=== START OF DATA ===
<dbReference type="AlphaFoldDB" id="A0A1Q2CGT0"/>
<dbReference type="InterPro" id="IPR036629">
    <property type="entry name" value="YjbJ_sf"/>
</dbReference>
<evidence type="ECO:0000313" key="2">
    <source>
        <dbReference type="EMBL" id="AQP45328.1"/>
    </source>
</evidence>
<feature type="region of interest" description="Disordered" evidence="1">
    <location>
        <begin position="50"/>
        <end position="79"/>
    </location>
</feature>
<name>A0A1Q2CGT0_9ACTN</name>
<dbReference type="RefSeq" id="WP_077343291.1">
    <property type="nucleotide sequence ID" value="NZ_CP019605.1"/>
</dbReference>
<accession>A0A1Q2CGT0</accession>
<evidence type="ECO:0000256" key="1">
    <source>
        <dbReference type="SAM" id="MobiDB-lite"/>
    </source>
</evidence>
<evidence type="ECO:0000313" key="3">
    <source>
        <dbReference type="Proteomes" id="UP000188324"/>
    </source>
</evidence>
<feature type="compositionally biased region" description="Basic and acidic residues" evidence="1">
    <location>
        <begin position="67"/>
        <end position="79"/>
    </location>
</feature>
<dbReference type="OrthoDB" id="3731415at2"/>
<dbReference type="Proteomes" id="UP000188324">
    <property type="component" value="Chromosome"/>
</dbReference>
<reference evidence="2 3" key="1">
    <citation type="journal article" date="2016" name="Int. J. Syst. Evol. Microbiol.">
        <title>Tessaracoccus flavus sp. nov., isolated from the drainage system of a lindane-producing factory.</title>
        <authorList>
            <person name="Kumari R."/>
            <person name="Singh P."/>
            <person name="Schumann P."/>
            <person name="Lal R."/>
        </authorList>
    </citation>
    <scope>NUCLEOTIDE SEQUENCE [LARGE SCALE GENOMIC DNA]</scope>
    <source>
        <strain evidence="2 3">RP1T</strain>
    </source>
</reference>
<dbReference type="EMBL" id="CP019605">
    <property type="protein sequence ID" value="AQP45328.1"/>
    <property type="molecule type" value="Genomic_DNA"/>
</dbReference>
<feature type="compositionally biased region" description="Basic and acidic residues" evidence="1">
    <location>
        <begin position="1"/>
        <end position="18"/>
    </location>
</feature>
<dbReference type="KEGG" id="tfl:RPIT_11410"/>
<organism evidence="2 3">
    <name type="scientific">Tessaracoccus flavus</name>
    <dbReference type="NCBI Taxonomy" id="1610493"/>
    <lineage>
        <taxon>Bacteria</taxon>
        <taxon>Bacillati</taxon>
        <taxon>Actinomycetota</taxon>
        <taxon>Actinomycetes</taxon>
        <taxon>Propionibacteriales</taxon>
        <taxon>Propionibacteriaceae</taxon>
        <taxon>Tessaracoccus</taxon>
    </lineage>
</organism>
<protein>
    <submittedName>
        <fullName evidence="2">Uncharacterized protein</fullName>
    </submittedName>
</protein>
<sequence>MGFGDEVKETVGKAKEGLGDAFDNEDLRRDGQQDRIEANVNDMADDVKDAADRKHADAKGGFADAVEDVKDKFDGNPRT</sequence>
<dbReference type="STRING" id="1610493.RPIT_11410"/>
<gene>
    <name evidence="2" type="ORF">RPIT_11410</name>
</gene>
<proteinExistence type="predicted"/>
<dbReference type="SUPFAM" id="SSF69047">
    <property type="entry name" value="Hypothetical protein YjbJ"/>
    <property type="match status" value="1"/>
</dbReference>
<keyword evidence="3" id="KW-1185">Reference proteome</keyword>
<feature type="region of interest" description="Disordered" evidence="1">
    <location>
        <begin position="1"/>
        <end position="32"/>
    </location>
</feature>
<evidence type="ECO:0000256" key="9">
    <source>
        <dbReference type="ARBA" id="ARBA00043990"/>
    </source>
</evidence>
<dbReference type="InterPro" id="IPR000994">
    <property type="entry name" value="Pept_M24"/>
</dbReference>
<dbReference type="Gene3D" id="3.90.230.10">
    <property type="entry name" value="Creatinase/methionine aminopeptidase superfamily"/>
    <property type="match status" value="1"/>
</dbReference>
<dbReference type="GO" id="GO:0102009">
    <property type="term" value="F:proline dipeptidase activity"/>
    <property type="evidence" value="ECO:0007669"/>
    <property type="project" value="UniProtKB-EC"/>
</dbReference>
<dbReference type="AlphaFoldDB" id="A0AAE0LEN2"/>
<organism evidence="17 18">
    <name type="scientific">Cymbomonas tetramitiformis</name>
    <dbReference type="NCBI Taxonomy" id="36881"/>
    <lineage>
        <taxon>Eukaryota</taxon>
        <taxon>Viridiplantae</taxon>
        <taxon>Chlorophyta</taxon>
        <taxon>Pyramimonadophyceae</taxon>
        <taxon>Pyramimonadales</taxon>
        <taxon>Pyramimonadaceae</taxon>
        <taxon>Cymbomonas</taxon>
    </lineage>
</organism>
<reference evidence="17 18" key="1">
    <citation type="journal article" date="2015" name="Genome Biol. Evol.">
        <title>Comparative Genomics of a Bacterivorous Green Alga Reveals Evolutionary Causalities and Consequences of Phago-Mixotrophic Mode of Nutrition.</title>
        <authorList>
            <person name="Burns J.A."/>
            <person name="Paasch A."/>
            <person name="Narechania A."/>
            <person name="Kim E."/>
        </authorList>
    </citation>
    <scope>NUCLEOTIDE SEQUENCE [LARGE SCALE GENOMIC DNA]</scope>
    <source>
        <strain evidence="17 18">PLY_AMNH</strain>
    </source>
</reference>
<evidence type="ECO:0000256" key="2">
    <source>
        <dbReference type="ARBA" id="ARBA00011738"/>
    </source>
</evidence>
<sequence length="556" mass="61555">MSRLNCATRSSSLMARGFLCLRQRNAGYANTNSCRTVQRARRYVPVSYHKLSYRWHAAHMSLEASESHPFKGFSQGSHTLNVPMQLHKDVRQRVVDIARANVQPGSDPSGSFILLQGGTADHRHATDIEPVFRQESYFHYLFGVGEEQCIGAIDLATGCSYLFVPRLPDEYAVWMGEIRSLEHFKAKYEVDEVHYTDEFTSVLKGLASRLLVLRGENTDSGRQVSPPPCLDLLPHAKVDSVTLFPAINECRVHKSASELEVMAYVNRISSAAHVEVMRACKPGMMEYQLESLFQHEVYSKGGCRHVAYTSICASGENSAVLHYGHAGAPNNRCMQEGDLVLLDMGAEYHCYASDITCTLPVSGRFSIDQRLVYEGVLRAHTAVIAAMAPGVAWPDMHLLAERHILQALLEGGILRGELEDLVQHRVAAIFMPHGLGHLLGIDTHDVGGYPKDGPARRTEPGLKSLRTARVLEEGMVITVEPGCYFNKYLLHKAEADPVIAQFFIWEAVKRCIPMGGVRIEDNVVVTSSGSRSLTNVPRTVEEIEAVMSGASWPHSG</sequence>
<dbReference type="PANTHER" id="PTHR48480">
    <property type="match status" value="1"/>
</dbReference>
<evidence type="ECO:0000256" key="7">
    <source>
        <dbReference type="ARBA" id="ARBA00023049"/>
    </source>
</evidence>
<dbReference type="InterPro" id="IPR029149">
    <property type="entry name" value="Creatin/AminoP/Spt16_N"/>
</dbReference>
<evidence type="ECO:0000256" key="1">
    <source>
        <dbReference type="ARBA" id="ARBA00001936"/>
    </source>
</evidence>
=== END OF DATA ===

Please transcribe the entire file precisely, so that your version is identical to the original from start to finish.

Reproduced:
<dbReference type="AlphaFoldDB" id="A0A1Q2CGT0"/>
<dbReference type="InterPro" id="IPR036629">
    <property type="entry name" value="YjbJ_sf"/>
</dbReference>
<evidence type="ECO:0000313" key="2">
    <source>
        <dbReference type="EMBL" id="AQP45328.1"/>
    </source>
</evidence>
<feature type="region of interest" description="Disordered" evidence="1">
    <location>
        <begin position="50"/>
        <end position="79"/>
    </location>
</feature>
<name>A0A1Q2CGT0_9ACTN</name>
<dbReference type="RefSeq" id="WP_077343291.1">
    <property type="nucleotide sequence ID" value="NZ_CP019605.1"/>
</dbReference>
<accession>A0A1Q2CGT0</accession>
<evidence type="ECO:0000256" key="1">
    <source>
        <dbReference type="SAM" id="MobiDB-lite"/>
    </source>
</evidence>
<evidence type="ECO:0000313" key="3">
    <source>
        <dbReference type="Proteomes" id="UP000188324"/>
    </source>
</evidence>
<feature type="compositionally biased region" description="Basic and acidic residues" evidence="1">
    <location>
        <begin position="67"/>
        <end position="79"/>
    </location>
</feature>
<dbReference type="OrthoDB" id="3731415at2"/>
<dbReference type="Proteomes" id="UP000188324">
    <property type="component" value="Chromosome"/>
</dbReference>
<reference evidence="2 3" key="1">
    <citation type="journal article" date="2016" name="Int. J. Syst. Evol. Microbiol.">
        <title>Tessaracoccus flavus sp. nov., isolated from the drainage system of a lindane-producing factory.</title>
        <authorList>
            <person name="Kumari R."/>
            <person name="Singh P."/>
            <person name="Schumann P."/>
            <person name="Lal R."/>
        </authorList>
    </citation>
    <scope>NUCLEOTIDE SEQUENCE [LARGE SCALE GENOMIC DNA]</scope>
    <source>
        <strain evidence="2 3">RP1T</strain>
    </source>
</reference>
<dbReference type="EMBL" id="CP019605">
    <property type="protein sequence ID" value="AQP45328.1"/>
    <property type="molecule type" value="Genomic_DNA"/>
</dbReference>
<feature type="compositionally biased region" description="Basic and acidic residues" evidence="1">
    <location>
        <begin position="1"/>
        <end position="18"/>
    </location>
</feature>
<dbReference type="KEGG" id="tfl:RPIT_11410"/>
<organism evidence="2 3">
    <name type="scientific">Tessaracoccus flavus</name>
    <dbReference type="NCBI Taxonomy" id="1610493"/>
    <lineage>
        <taxon>Bacteria</taxon>
        <taxon>Bacillati</taxon>
        <taxon>Actinomycetota</taxon>
        <taxon>Actinomycetes</taxon>
        <taxon>Propionibacteriales</taxon>
        <taxon>Propionibacteriaceae</taxon>
        <taxon>Tessaracoccus</taxon>
    </lineage>
</organism>
<protein>
    <submittedName>
        <fullName evidence="2">Uncharacterized protein</fullName>
    </submittedName>
</protein>
<sequence>MGFGDEVKETVGKAKEGLGDAFDNEDLRRDGQQDRIEANVNDMADDVKDAADRKHADAKGGFADAVEDVKDKFDGNPRT</sequence>
<dbReference type="STRING" id="1610493.RPIT_11410"/>
<gene>
    <name evidence="2" type="ORF">RPIT_11410</name>
</gene>
<proteinExistence type="predicted"/>
<dbReference type="SUPFAM" id="SSF69047">
    <property type="entry name" value="Hypothetical protein YjbJ"/>
    <property type="match status" value="1"/>
</dbReference>
<keyword evidence="3" id="KW-1185">Reference proteome</keyword>
<feature type="region of interest" description="Disordered" evidence="1">
    <location>
        <begin position="1"/>
        <end position="32"/>
    </location>
</feature>
<evidence type="ECO:0000256" key="9">
    <source>
        <dbReference type="ARBA" id="ARBA00043990"/>
    </source>
</evidence>
<dbReference type="InterPro" id="IPR000994">
    <property type="entry name" value="Pept_M24"/>
</dbReference>
<dbReference type="Gene3D" id="3.90.230.10">
    <property type="entry name" value="Creatinase/methionine aminopeptidase superfamily"/>
    <property type="match status" value="1"/>
</dbReference>
<dbReference type="GO" id="GO:0102009">
    <property type="term" value="F:proline dipeptidase activity"/>
    <property type="evidence" value="ECO:0007669"/>
    <property type="project" value="UniProtKB-EC"/>
</dbReference>
<dbReference type="AlphaFoldDB" id="A0AAE0LEN2"/>
<organism evidence="17 18">
    <name type="scientific">Cymbomonas tetramitiformis</name>
    <dbReference type="NCBI Taxonomy" id="36881"/>
    <lineage>
        <taxon>Eukaryota</taxon>
        <taxon>Viridiplantae</taxon>
        <taxon>Chlorophyta</taxon>
        <taxon>Pyramimonadophyceae</taxon>
        <taxon>Pyramimonadales</taxon>
        <taxon>Pyramimonadaceae</taxon>
        <taxon>Cymbomonas</taxon>
    </lineage>
</organism>
<reference evidence="17 18" key="1">
    <citation type="journal article" date="2015" name="Genome Biol. Evol.">
        <title>Comparative Genomics of a Bacterivorous Green Alga Reveals Evolutionary Causalities and Consequences of Phago-Mixotrophic Mode of Nutrition.</title>
        <authorList>
            <person name="Burns J.A."/>
            <person name="Paasch A."/>
            <person name="Narechania A."/>
            <person name="Kim E."/>
        </authorList>
    </citation>
    <scope>NUCLEOTIDE SEQUENCE [LARGE SCALE GENOMIC DNA]</scope>
    <source>
        <strain evidence="17 18">PLY_AMNH</strain>
    </source>
</reference>
<evidence type="ECO:0000256" key="2">
    <source>
        <dbReference type="ARBA" id="ARBA00011738"/>
    </source>
</evidence>
<sequence length="556" mass="61555">MSRLNCATRSSSLMARGFLCLRQRNAGYANTNSCRTVQRARRYVPVSYHKLSYRWHAAHMSLEASESHPFKGFSQGSHTLNVPMQLHKDVRQRVVDIARANVQPGSDPSGSFILLQGGTADHRHATDIEPVFRQESYFHYLFGVGEEQCIGAIDLATGCSYLFVPRLPDEYAVWMGEIRSLEHFKAKYEVDEVHYTDEFTSVLKGLASRLLVLRGENTDSGRQVSPPPCLDLLPHAKVDSVTLFPAINECRVHKSASELEVMAYVNRISSAAHVEVMRACKPGMMEYQLESLFQHEVYSKGGCRHVAYTSICASGENSAVLHYGHAGAPNNRCMQEGDLVLLDMGAEYHCYASDITCTLPVSGRFSIDQRLVYEGVLRAHTAVIAAMAPGVAWPDMHLLAERHILQALLEGGILRGELEDLVQHRVAAIFMPHGLGHLLGIDTHDVGGYPKDGPARRTEPGLKSLRTARVLEEGMVITVEPGCYFNKYLLHKAEADPVIAQFFIWEAVKRCIPMGGVRIEDNVVVTSSGSRSLTNVPRTVEEIEAVMSGASWPHSG</sequence>
<dbReference type="PANTHER" id="PTHR48480">
    <property type="match status" value="1"/>
</dbReference>
<evidence type="ECO:0000256" key="7">
    <source>
        <dbReference type="ARBA" id="ARBA00023049"/>
    </source>
</evidence>
<dbReference type="InterPro" id="IPR029149">
    <property type="entry name" value="Creatin/AminoP/Spt16_N"/>
</dbReference>
<evidence type="ECO:0000256" key="1">
    <source>
        <dbReference type="ARBA" id="ARBA00001936"/>
    </source>
</evidence>